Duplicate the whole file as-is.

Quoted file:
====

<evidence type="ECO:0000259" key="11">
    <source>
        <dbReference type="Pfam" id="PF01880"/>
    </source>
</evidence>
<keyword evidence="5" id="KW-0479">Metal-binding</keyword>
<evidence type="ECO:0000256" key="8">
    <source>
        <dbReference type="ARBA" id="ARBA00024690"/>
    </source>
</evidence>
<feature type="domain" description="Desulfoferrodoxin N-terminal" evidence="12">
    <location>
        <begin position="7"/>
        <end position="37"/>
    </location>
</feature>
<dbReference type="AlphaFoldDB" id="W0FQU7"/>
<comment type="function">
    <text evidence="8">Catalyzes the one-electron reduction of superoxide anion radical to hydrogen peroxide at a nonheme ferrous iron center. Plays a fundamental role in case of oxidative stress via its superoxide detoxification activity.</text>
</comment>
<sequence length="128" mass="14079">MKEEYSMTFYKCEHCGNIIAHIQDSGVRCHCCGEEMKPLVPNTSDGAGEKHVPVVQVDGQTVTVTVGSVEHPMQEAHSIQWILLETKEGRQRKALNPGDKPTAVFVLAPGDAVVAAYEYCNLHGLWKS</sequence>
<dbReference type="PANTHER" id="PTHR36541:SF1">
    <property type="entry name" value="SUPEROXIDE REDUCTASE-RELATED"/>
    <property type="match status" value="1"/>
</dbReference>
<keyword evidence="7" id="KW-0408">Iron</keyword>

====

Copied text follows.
<evidence type="ECO:0000259" key="11">
    <source>
        <dbReference type="Pfam" id="PF01880"/>
    </source>
</evidence>
<keyword evidence="5" id="KW-0479">Metal-binding</keyword>
<evidence type="ECO:0000256" key="8">
    <source>
        <dbReference type="ARBA" id="ARBA00024690"/>
    </source>
</evidence>
<feature type="domain" description="Desulfoferrodoxin N-terminal" evidence="12">
    <location>
        <begin position="7"/>
        <end position="37"/>
    </location>
</feature>
<dbReference type="AlphaFoldDB" id="W0FQU7"/>
<comment type="function">
    <text evidence="8">Catalyzes the one-electron reduction of superoxide anion radical to hydrogen peroxide at a nonheme ferrous iron center. Plays a fundamental role in case of oxidative stress via its superoxide detoxification activity.</text>
</comment>
<sequence length="128" mass="14079">MKEEYSMTFYKCEHCGNIIAHIQDSGVRCHCCGEEMKPLVPNTSDGAGEKHVPVVQVDGQTVTVTVGSVEHPMQEAHSIQWILLETKEGRQRKALNPGDKPTAVFVLAPGDAVVAAYEYCNLHGLWKS</sequence>
<dbReference type="PANTHER" id="PTHR36541:SF1">
    <property type="entry name" value="SUPEROXIDE REDUCTASE-RELATED"/>
    <property type="match status" value="1"/>
</dbReference>
<keyword evidence="7" id="KW-0408">Iron</keyword>